U.S. lawmakers have written a letter to TikTok questioning its independence from its Chinese parent company ByteDance, in the wake of a recent report from The Wall St. Journal which noted that several high-level executives had been transferred from ByteDance to TikTok where they took on top roles across the organization. The report noted the former ByteDance execs now held key positions in advertising, HR, monetization, business marketing, and others related to TikTok’s e-commerce initiatives.

The letter, penned by senators Marsha Blackburn (R-TN) and Richard Blumenthal (D-CT), asks TikTok to explain why it’s hired several executives from ByteDance, “further calling into question the independence of TikTok’s operations and the security of its U.S. users’ information,” they wrote.

The WSJ’s report on the transfers suggested that the employee movement between the two organizations indicates that TikTok still maintains close ties to its Beijing-based parent, despite the video social network’s attempt to distance itself from its Chinese roots — and the applicable laws that could apply if the Chinese government were to pressure TikTok for its data or use the app in the spread of CCP propaganda.

TikTok, however, has consistently maintained its independence from China, even moving U.S. user data to Oracle servers in the U.S., in hopes of staving off a U.S.-wide TikTok ban.

Still, concerns about TikTok’s ties to China have led to the app being banned across a number of U.S. government-issued devices, including those in use by the U.S. House of Representatives and various U.S. states. Montana also became the first U.S. state to ban TikTok on personal devices, while New York City this summer became the latest government to ban TikTok from city-owned devices this summer, following a state-wide ban in 2020.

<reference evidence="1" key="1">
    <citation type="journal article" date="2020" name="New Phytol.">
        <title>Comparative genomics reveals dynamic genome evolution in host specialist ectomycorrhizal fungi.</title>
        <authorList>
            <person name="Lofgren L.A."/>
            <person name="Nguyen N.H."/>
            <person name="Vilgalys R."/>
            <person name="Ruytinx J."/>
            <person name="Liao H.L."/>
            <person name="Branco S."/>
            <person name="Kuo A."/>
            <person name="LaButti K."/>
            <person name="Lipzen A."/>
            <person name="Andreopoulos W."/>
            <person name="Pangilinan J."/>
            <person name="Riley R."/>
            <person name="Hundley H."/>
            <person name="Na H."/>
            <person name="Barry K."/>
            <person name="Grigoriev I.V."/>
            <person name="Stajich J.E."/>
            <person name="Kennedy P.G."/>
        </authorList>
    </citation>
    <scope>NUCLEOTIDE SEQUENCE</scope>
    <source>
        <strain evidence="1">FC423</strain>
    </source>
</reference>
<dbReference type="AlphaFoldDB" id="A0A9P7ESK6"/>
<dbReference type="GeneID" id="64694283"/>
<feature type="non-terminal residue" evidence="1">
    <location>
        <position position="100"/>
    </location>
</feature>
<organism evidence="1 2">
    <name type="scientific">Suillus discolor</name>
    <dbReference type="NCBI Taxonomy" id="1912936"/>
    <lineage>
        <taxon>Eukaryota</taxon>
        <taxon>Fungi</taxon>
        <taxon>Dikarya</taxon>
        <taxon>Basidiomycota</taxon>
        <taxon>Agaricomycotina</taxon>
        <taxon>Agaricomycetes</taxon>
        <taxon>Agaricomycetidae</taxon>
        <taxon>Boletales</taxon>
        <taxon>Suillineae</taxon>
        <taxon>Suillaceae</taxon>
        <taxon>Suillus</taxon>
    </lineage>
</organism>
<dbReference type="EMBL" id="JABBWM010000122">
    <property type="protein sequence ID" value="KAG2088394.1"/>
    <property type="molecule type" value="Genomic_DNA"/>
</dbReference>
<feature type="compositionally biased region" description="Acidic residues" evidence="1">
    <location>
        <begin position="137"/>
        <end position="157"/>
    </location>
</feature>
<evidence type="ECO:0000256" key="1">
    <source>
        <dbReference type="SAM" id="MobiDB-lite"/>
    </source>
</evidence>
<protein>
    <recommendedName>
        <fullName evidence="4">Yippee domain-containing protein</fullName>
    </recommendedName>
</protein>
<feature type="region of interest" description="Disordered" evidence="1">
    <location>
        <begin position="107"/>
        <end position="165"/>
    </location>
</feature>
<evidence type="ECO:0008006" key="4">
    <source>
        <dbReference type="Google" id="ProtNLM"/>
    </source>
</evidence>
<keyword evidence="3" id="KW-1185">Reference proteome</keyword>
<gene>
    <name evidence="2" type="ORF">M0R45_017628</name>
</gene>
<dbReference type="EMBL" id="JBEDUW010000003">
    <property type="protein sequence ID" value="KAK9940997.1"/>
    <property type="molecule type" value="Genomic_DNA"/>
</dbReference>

In the new letter, the senators noted that even TikTok employees had found the transfers “alarming” and reportedly joked that “TikTok is solving its ByteDance problem by moving ByteDance to the U.S.” It also stated that the relationship between the two entities “poses a unique risk to the security and privacy” of U.S. user data, and referenced earlier reports where TikTok had been found to be spying on U.S. journalists, for example.

TikTok, meanwhile, had promised U.S. officials there was a firewall between it and its parent company with the storage of U.S. user data on U.S. soil overseen by a U.S. company, the letter continued. But the transfers suggested that TikTok is “attempting to preserve ByteDance’s influence over TikTok while avoiding suspicion,” it read.

TikTok has been given until October 13 to respond to the various questions about the employee transfers the lawmakers posed. The full text of the letter can be read here, which includes questions about the employee transfers, the roles the employees now hold, and if any of the changes were disclosed to the Committee on Foreign Investment in the U.S. (CFIUS) prior to The WSJ’s reporting, among other things.

CFIUS’ review of TikTok began back in 2019 when the Trump administration was weighing a national ban. The agency holds the power to force TikTok to spin off its U.S. operations in lieu of ban if it didn’t believe the mitigation measures TikTok has enacted — like the move to Oracle servers — offered enough protection.